What Global IME Bank’s big merger may mean for other banks

Published On: December 7, 2019 08:05 AM NPT By: Sagar Ghimire


KATHMANDU, Dec 7: After completing the process of merger with Janata Bank Ltd, Global IME Bank Ltd has emerged as the biggest bank in terms of key financial indicators including capital, deposits and assets (loans). 

The biggest merger in the banking sector, which began five months ago, is likely to put pressure on other commercial banks to seek merger partners also. While most banks have already submitted written commitments for merger to Nepal Rastra Bank (NRB), they have not made any breakthrough in finding a partner. 

Earlier in June, NRB had sought merger commitments from banks. The monetary policy for the current fiscal year 2019/20 introduced a number of incentives, such as relaxation of the interest rate spread cap for those pursuing mergers. None of these banks has been able to make any progress in going for a merger other than a commitment to do so if they find a right partner. 

However, the merger of Global IME Bank with Janata Bank will give an impetus to the central bank’s consolidation initiative. Other commercial banks will be under merger pressure not only from the central bank but also from the market as they will have to compete with an enlarged institution with wider capabilities.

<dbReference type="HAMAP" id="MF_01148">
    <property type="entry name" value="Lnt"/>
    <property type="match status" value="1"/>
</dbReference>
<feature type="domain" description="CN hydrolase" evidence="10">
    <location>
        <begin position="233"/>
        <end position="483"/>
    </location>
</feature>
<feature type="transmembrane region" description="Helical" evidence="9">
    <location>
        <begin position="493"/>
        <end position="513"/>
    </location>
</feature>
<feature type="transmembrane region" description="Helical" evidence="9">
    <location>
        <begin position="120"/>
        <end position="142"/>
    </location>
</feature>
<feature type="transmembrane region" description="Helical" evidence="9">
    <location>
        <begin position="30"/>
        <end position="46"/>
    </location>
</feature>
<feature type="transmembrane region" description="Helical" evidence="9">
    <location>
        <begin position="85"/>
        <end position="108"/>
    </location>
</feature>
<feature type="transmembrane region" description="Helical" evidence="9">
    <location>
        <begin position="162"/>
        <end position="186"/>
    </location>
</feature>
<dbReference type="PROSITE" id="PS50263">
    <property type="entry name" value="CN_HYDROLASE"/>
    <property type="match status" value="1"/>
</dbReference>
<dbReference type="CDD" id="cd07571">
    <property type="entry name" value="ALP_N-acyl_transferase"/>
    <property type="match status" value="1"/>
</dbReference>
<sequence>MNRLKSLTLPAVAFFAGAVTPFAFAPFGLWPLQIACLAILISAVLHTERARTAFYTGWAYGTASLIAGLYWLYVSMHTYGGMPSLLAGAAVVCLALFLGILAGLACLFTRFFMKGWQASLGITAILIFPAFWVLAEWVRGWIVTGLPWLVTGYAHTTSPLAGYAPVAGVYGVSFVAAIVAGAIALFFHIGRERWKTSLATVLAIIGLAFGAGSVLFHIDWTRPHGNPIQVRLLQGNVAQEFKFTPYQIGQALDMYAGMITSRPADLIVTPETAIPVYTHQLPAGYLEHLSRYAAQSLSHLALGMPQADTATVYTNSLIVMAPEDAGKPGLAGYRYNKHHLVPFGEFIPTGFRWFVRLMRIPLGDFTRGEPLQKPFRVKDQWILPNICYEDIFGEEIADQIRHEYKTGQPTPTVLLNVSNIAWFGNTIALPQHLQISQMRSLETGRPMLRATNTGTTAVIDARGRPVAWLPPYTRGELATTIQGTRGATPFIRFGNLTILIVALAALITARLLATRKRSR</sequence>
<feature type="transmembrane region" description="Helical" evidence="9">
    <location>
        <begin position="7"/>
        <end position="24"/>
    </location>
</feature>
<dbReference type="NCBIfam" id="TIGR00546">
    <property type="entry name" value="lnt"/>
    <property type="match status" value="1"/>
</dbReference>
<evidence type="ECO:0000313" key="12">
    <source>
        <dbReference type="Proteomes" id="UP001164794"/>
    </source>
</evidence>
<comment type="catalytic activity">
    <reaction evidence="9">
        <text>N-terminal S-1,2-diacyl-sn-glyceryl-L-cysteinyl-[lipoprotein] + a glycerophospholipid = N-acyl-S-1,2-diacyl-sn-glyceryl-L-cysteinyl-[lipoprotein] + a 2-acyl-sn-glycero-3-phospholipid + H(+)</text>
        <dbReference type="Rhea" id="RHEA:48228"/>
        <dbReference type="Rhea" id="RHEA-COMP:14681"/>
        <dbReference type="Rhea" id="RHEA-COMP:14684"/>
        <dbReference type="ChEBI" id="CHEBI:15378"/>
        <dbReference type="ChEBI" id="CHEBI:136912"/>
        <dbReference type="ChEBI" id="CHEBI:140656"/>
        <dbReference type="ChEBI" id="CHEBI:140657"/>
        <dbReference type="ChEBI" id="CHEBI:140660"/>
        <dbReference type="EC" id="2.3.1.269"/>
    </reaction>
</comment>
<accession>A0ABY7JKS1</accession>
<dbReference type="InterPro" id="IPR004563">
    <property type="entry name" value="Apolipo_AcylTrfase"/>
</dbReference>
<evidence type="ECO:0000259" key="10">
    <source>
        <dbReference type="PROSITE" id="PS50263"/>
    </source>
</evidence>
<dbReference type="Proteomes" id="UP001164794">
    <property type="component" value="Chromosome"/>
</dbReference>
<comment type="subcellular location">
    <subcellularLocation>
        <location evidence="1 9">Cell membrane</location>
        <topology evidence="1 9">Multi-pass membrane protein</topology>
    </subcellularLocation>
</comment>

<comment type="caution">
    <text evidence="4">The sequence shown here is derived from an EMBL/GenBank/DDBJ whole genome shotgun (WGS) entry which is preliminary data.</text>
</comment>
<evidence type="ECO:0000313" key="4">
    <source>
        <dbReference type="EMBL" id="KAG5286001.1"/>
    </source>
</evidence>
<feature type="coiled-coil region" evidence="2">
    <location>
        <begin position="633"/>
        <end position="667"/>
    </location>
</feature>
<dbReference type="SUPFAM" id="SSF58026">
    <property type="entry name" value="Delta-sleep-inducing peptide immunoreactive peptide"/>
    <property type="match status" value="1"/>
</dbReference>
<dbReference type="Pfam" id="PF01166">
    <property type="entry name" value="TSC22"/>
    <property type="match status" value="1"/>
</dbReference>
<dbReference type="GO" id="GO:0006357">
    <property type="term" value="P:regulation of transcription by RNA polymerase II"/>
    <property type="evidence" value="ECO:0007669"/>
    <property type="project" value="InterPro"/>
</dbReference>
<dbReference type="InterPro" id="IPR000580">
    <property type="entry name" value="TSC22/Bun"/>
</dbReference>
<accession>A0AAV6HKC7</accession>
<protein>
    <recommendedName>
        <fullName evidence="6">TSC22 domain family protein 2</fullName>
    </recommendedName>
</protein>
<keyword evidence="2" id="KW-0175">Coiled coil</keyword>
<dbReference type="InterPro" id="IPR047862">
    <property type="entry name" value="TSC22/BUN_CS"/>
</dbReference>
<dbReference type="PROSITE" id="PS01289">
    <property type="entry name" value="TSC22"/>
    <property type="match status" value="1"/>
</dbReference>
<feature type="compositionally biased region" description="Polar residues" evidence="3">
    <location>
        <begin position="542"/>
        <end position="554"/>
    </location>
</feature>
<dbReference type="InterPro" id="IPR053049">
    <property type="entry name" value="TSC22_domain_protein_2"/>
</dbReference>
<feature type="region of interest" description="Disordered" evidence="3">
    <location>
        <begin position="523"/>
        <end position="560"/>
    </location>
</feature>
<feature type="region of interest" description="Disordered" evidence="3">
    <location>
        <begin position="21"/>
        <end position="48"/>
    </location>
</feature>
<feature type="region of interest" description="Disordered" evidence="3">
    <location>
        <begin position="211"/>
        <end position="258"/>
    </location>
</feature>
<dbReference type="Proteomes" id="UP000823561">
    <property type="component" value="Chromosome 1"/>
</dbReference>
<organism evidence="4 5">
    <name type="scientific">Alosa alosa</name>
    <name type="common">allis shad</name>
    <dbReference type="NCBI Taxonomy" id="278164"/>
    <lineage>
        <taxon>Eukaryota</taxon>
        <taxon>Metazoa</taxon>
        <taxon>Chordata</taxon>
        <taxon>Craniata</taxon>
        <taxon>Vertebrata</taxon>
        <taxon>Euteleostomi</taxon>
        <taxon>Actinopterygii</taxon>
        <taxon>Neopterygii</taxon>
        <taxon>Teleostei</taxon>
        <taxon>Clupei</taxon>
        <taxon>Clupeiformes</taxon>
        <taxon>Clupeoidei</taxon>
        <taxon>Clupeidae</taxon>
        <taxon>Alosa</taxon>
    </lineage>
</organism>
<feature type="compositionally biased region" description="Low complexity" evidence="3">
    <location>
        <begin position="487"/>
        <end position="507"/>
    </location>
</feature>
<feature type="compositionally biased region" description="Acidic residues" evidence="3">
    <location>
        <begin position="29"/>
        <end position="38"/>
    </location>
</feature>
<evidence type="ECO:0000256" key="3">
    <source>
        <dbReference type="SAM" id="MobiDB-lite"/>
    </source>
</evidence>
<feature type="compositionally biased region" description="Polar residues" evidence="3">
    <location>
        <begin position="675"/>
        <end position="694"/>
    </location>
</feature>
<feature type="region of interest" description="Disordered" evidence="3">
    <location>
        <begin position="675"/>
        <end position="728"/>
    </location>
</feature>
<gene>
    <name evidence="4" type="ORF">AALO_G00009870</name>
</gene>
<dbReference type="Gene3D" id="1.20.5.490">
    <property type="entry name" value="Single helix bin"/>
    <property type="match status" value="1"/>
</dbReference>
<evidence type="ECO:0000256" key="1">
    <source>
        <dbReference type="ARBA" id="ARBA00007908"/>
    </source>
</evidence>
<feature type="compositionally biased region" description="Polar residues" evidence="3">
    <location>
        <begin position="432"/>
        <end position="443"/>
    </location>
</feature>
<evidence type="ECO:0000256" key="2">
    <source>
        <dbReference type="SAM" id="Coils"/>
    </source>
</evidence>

NRB officials are also upbeat over the mega merger which, they believe, would make their own work easier. 

“The integration of these two institutions is a milestone in the consolidation process of the banking sector as those banks that cannot withstand the pressure of market competition must now find a partner for merger,” said Laxmi Prapanna Niraula, an executive director at NRB. 

“Either you enhance your capacity to face the competition or shut down,” he said. For some experts, this merger could reshape the dynamics of the banking industry.

The bigger players, particularly Nepal Investment Bank Ltd (NIBL) and Nabil Bank Ltd, will face a challenge maintaining  profitability while competing with Global IME Bank,  which has now risen to their level. For other ‘small banks’, the challenge will be one of ‘survival’. 

“Smaller banks will have to increase their size and their capital to compete in a market dominated by bigger banks,” said Anal Raj Bhattarai, a former banking executive. 

While terming the merger of Global IME and Janata Bank as very positive, Nabil Bank Ltd CEO Anil Keshary Shah said it calls for  introspection by other commercial banks. 

“The merger has a potential to change the landscape of the banking industry. Now, it's up to the rest of the us whether we want to be what we are or compete with bigger banks,” said Shah, who is also a former president of Nepal Bankers Association.

“However, being big, new or old are not the only  benchmarks. All banks have their own characteristics. Those who want to grow organic may not go for mergers while others may. Both are right in their own way,” he added.

 


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